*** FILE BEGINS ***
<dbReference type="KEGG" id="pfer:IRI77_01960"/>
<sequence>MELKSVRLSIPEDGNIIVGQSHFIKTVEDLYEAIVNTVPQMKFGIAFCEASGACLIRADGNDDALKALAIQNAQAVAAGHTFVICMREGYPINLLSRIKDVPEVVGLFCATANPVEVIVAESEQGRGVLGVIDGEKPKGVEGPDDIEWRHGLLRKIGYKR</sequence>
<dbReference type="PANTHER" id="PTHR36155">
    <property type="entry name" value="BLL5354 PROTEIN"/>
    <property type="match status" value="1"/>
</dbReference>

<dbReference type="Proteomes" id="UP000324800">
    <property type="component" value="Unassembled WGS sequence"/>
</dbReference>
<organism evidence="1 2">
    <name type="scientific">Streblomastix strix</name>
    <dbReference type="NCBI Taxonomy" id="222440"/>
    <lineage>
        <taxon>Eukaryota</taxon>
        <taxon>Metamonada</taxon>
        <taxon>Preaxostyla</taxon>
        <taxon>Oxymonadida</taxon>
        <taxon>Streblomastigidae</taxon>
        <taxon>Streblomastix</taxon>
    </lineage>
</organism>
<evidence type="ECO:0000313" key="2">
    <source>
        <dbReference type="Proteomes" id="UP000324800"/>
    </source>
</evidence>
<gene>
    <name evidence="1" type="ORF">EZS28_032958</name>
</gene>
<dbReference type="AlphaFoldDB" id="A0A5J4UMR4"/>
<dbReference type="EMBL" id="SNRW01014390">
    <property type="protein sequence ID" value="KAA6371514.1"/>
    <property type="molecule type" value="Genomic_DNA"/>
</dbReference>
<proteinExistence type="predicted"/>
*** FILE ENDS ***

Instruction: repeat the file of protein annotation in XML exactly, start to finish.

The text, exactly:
<dbReference type="KEGG" id="pfer:IRI77_01960"/>
<sequence>MELKSVRLSIPEDGNIIVGQSHFIKTVEDLYEAIVNTVPQMKFGIAFCEASGACLIRADGNDDALKALAIQNAQAVAAGHTFVICMREGYPINLLSRIKDVPEVVGLFCATANPVEVIVAESEQGRGVLGVIDGEKPKGVEGPDDIEWRHGLLRKIGYKR</sequence>
<dbReference type="PANTHER" id="PTHR36155">
    <property type="entry name" value="BLL5354 PROTEIN"/>
    <property type="match status" value="1"/>
</dbReference>

<dbReference type="Proteomes" id="UP000324800">
    <property type="component" value="Unassembled WGS sequence"/>
</dbReference>
<organism evidence="1 2">
    <name type="scientific">Streblomastix strix</name>
    <dbReference type="NCBI Taxonomy" id="222440"/>
    <lineage>
        <taxon>Eukaryota</taxon>
        <taxon>Metamonada</taxon>
        <taxon>Preaxostyla</taxon>
        <taxon>Oxymonadida</taxon>
        <taxon>Streblomastigidae</taxon>
        <taxon>Streblomastix</taxon>
    </lineage>
</organism>
<evidence type="ECO:0000313" key="2">
    <source>
        <dbReference type="Proteomes" id="UP000324800"/>
    </source>
</evidence>
<gene>
    <name evidence="1" type="ORF">EZS28_032958</name>
</gene>
<dbReference type="AlphaFoldDB" id="A0A5J4UMR4"/>
<dbReference type="EMBL" id="SNRW01014390">
    <property type="protein sequence ID" value="KAA6371514.1"/>
    <property type="molecule type" value="Genomic_DNA"/>
</dbReference>
<proteinExistence type="predicted"/>